District of Texas.
Defendants also cite FTC v. Graco Inc., No. l 1-cv-02239, 2012 WL 3584683 (D.D.C. Jan.
26, 2012) to support their position that "district courts routinely transfer antitrust cases to more
suitable venues under Section 1404(a) when federal agencies attempt to engage in forum
shopping." (D.I. 18 at 4). The court does not believe that the Government is trying to engage in
forum shopping because ES and WCS are incorporated in Delaware and, therefore, at home in this
District. The factual scenario in Graco is also quite different from the one presented here. See
2012 WL 3584683, at *3-4. In Graco, it is not even clear whether venue would have been proper
in the District of Columbia had the defendant not authored a stipulation agreeing to accept service
of process and subject themselves to personal jurisdiction in all United States federal districts. Id.
The court found that because they had personal jurisdiction over the defendants, both companies
were deemed to reside in that district within the meaning of the general venue statute. Id. at *4.
Accordingly, the court found that "residence of either ITW or ITWF in this district makes venue
proper here." Id. In addition to the fact that venue was really only proper given the stipulation,
one of the defendants was headquartered in Minnesota, almost all of the conduct giving rise to the
claims occurred in Minnesota, and the Asset Purchase Agreement at issue was negotiated, drafted
and executed in Minnesota. Id. at *5. Even still, the court found that only two private interest
factors and one public interest factor weighed in favor of transfer to Minnesota. Id. at *5-7. The
court thus finds Graco inapposite, and does not see it or Cephalon as reasons to transfer the present
case out of this District.
b. Defendant's forum preference
For the defendants' choice of forum to carry weight in the Jumara analysis, the defendants
must demonstrate "a legitimate and rational reason for seeking an alternative forum." Audatex N.
Am., Inc. v. Mitchell Int'!, Inc., No. 12-139-GMS, 2013 U.S. Dist. LEXIS 90847, at *3 (D. Del.
June 28, 2013) (citing Intellectual Ventures I LLC v. Altera Corp., 842 F. Supp. 2d 744, 755 (D.
Del. 2012)). Defendants prefer to litigate in the Western District of Texas for five reasons: "(1)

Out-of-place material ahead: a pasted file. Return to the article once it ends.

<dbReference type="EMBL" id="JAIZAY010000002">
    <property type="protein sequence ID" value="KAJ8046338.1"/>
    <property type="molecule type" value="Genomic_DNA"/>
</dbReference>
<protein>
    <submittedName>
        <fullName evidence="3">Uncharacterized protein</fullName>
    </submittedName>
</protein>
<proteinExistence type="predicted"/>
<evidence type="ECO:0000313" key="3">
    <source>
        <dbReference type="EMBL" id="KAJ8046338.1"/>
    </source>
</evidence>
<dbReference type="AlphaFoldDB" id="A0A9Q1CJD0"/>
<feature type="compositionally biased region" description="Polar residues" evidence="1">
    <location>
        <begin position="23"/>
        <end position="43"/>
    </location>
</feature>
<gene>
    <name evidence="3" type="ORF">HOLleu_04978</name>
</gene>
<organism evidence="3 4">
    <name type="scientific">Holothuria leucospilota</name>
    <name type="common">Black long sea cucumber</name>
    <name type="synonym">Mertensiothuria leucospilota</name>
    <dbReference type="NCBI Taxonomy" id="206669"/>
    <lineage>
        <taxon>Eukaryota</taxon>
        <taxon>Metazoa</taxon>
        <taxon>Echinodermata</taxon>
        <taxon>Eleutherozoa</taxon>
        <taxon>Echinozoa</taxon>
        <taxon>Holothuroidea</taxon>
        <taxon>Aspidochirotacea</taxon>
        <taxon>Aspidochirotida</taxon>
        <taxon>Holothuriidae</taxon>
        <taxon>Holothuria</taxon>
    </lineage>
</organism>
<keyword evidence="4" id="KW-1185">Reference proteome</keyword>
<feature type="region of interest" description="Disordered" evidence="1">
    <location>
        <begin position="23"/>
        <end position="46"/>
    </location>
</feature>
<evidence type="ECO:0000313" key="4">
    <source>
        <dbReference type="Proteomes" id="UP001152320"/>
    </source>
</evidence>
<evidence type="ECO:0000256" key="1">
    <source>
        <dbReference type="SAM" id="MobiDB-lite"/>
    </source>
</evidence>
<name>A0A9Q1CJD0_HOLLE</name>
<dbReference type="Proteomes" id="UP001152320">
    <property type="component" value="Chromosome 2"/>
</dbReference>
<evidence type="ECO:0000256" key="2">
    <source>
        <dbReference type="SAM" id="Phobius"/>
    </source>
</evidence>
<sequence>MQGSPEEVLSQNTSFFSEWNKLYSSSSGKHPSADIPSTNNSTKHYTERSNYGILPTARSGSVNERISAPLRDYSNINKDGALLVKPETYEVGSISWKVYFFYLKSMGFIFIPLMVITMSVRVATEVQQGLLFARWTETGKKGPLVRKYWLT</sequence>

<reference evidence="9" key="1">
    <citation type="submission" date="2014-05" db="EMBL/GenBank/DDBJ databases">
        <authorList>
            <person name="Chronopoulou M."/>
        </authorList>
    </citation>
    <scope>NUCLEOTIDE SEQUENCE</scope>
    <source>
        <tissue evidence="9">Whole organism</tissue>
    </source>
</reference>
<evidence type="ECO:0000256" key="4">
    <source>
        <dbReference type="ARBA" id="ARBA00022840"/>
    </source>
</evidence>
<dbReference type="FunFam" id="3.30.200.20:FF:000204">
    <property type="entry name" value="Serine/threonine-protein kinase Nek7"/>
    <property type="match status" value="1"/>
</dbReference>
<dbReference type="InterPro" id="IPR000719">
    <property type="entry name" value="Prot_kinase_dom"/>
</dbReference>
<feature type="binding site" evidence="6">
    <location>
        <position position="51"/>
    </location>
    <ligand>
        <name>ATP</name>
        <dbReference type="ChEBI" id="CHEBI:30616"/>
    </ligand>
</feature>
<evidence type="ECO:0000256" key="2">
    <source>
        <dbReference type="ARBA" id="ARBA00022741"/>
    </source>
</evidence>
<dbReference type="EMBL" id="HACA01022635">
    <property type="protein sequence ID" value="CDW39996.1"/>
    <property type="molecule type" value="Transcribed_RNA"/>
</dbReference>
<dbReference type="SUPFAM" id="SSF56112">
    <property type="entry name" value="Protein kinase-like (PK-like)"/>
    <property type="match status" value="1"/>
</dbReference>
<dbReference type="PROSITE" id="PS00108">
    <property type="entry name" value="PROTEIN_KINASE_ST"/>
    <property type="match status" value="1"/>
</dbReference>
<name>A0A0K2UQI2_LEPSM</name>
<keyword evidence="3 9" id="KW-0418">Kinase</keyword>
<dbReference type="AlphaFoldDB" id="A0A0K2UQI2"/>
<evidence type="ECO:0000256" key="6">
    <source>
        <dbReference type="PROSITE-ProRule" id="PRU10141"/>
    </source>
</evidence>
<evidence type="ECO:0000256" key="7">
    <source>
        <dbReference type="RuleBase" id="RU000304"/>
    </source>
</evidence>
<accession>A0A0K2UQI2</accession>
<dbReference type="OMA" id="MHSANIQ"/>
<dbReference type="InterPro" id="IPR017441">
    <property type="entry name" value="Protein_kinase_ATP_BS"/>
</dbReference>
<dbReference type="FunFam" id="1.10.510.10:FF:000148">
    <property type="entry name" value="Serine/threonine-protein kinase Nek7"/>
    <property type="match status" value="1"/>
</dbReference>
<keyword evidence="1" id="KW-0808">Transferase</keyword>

both the Texas Commission on Environmental Quality ("TCEQ") and the State of Texas are
directly involved in the facts of this case and have significant interest in the transaction challenged
in this law suit; (2) the Compact Waste Facility ("CWF") that is the principal asset at issue in this
lawsuit is located in the Western District of Texas and is actually owned by the state of Texas; (3)
the CWF and Federal Waste Disposal Facility ("FWF") landfills were financed by public bonds
issued by Andrews County, Texas, which owns most of the land and facilities where WCS
operates, including the Resource Conservation and Recovery Act ("RCRA") landfill; (4) critical
third-party witnesses, including Government and customer witnesses, are located in or near the
Western District of Texas; and (5) the transaction underlying this case has no meaningful nexus to
Delaware." (D.I. 31 at 1). Though the court is not persuaded by Defendants' reasons for transfer,
it finds those reasons legitimate and rational, nonetheless. Therefore, this factor weighs in favor
of granting Defendants' motion.
c. Whether claims arose elsewhere
At least one district court addressing whether a claim under the Clayton Act arose in that
district evaluated "where the corporate decisions underlying those claims were made." Graco,
2012 WL 3584683, at *5. The Graco court analyzed where the acquisition agreement was
negotiated, drafted, and executed. Id.
Plaintiffs allege that negotiations for the merger agreement took place in three different
locations: "Dallas, Texas; Short Hills, New Jersey; and Salt Lake City, Utah." (D.I. 28 at 9). Amy
Samford, the Vice President and Chief Financial Officer of WCS, stated that negotiations and
execution of the final purchase agreement occurred in Texas. (D.I. 18, Samford Deel.
if 7). The
record so far does not definitively indicate that negotiations occurred in the Western District of
Texas. The record also does not indicate where a majority of the negotiations took place. Because